by Brigadier General David Warner, USAF (Ret.)
Your relationship with God begins with His unfathomable love
Not many of us give much thought to that question on a daily basis. And truthfully, some days I may not really want to know the answer. But knowing how the Lord sees us is something we must consider because the answer dramatically affects our calling.
First, it is imperative to understand: God sees us through the lens of His unfathomable love. No matter what we‘ve done or will do, He loves you and me so deeply that “he gave his one and only Son, that whoever believes in him shall not perish but have eternal life” (John 3:16). Once we grapple with and ultimately grasp that eternal truth, we begin to realize He calls us to serve Him, going where no man or woman has gone before in His power, to reach out to others with encouragement and engage in their lives.
One of my favorite stories of obedient servants boldly stepping forward to answer God’s call to serve is the biblical account of the prophet Isaiah. He accepted the Lord’s commission to warn Judah about impending Babylonian captivity because of sin. Isaiah understood how God saw him and that his sin had been dealt with, “your guilt is taken away and your sin atoned for” (Isaiah 6:7-8). Bolstered by the enormity of those truths, Isaiah confidently moved out with the Lord’s message of judgment, “Then I heard the voice of the Lord saying, ‘Whom shall I send? And who will go for us?’ And I said, ‘Here am I. Send me!’” (Isaiah 6:8).
Secondly, He calls us to serve Him right where we are. Here’s a story that brings this to light. An Army lieutenant colonel recently shared with me his encounter with a fellow Wheaton College alum, as they brought each other up to date on their lives since graduating years earlier. The other fellow talked about how Wheaton had prepared him for his current ministry as a pastor. But in hearing about the lieutenant colonel’s current position, the pastor sighed, what a waste of a Christian education! The lieutenant colonel, knowing perfectly well how God sees and called him, countered with the ways his military service enables him to daily impact lives, feeling God’s pleasure in doing so: counseling a young man on a gun turret about issues at home, or ensuring a family is being cared for during a deployment.
The officer’s point—feeling God’s pleasure wherever He’s called us to serve—resonated with me years ago during a conversation I had with the pastor who performed my daughter’s wedding. I loved his response to my question of when he felt the calling to go into the ministry, “I was first called to be a godly man; then I prayed for the Lord to use me for His purposes.”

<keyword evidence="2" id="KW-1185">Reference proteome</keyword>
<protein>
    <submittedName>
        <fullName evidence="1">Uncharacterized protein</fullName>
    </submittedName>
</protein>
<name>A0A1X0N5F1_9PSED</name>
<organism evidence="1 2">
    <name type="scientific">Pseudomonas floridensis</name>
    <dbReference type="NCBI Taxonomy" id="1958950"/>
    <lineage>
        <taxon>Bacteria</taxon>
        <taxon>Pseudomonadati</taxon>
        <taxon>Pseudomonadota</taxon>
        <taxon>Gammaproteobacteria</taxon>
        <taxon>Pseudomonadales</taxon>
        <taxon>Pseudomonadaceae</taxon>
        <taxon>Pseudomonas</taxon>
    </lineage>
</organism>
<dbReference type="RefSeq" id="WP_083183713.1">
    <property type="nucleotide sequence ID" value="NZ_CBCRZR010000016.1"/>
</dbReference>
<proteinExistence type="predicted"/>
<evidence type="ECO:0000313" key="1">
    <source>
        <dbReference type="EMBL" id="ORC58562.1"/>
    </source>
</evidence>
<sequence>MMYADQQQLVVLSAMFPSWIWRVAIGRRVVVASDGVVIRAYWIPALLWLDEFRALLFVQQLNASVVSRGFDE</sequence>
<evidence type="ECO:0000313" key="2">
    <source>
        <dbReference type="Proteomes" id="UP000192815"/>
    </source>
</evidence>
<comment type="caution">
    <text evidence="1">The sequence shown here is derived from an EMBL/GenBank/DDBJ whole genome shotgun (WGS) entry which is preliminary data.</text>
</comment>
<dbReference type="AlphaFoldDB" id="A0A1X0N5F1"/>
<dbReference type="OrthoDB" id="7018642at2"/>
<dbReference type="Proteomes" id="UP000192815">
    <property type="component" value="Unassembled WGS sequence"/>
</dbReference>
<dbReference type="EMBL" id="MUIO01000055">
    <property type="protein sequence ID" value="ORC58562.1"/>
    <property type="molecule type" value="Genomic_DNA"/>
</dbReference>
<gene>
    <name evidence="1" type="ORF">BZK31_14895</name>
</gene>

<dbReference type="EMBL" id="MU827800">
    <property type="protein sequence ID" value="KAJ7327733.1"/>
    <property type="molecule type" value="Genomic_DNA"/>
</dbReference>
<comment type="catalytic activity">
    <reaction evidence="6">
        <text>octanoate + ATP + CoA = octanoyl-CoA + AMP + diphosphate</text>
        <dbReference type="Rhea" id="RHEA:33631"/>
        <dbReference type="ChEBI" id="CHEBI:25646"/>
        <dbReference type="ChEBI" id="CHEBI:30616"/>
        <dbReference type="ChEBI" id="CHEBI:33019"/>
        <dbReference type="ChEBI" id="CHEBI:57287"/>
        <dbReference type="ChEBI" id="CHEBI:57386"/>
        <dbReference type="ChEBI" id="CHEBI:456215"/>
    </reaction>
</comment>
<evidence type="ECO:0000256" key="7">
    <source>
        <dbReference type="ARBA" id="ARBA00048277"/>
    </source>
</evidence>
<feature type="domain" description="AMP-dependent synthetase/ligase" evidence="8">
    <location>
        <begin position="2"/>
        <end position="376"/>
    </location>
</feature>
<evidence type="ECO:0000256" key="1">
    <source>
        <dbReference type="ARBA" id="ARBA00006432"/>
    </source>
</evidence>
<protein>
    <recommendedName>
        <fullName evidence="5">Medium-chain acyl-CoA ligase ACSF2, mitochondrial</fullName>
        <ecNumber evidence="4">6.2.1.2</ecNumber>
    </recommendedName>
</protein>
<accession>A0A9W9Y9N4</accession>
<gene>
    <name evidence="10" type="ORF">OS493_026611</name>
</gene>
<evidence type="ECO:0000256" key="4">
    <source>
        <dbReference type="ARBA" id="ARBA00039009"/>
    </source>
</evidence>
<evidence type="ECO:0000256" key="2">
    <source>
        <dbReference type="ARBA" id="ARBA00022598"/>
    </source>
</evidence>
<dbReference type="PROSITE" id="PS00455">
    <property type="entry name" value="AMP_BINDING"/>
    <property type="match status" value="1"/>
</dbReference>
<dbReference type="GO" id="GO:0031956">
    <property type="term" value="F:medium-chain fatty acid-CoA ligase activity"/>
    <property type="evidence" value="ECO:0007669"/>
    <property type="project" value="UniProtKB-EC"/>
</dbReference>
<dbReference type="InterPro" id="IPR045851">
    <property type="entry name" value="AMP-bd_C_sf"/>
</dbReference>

These stories remind me of the two commandments Christ emphasizes over all others in Scripture, “Love the Lord your God with all your heart… soul… mind” and “Love your neighbor as yourself” (Luke 10:27).
Lastly, you are called to be salt and light. In OCF we are called to love and to serve our active duty and retired military members and their families. Our indigenous lay-led model provides opportunities daily to impact hurting and lost people in need of Christ’s love. As a Christian in the military society, you hold a spiritual commission from Him to love and serve others, placing you right where you are to share the same joys, tears, fears, challenges, and broken hearts with those around you. It is a very special calling that only you can fulfill—serving the Lord while serving your nation.
I encourage you: spend time with the Lord, and think about how He sees you, even if you haven’t fully come to terms with it yet. But once you do, you will hear the Lord say, “Whom shall I send?” Step out confidently in God’s great love, “Here I am. Send me!” Seek those who are lost and hurting, and be the heart and hands of Jesus for someone who’s ready to receive Him.
Editor’s note: With this article, General Warner begins a series exploring our relationships with God and others. Only when we begin to understand God’s immense love and sacrifice for us, can we love and serve Him and others with all our hearts. In future articles, General Warner will delve into how other people see you, how you see others, and how you can apply your God-given calling to your daily life in the military society.
Brig. Gen. David B. Warner, USAF (Ret.), and his wife, Lori, served as OCF Executive Director couple from 2010-2020. They assumed the position in August 2010, after retiring a month earlier from the United States Air Force out of Headquarters Air Force Space Command, Peterson Air Force Base, Colorado.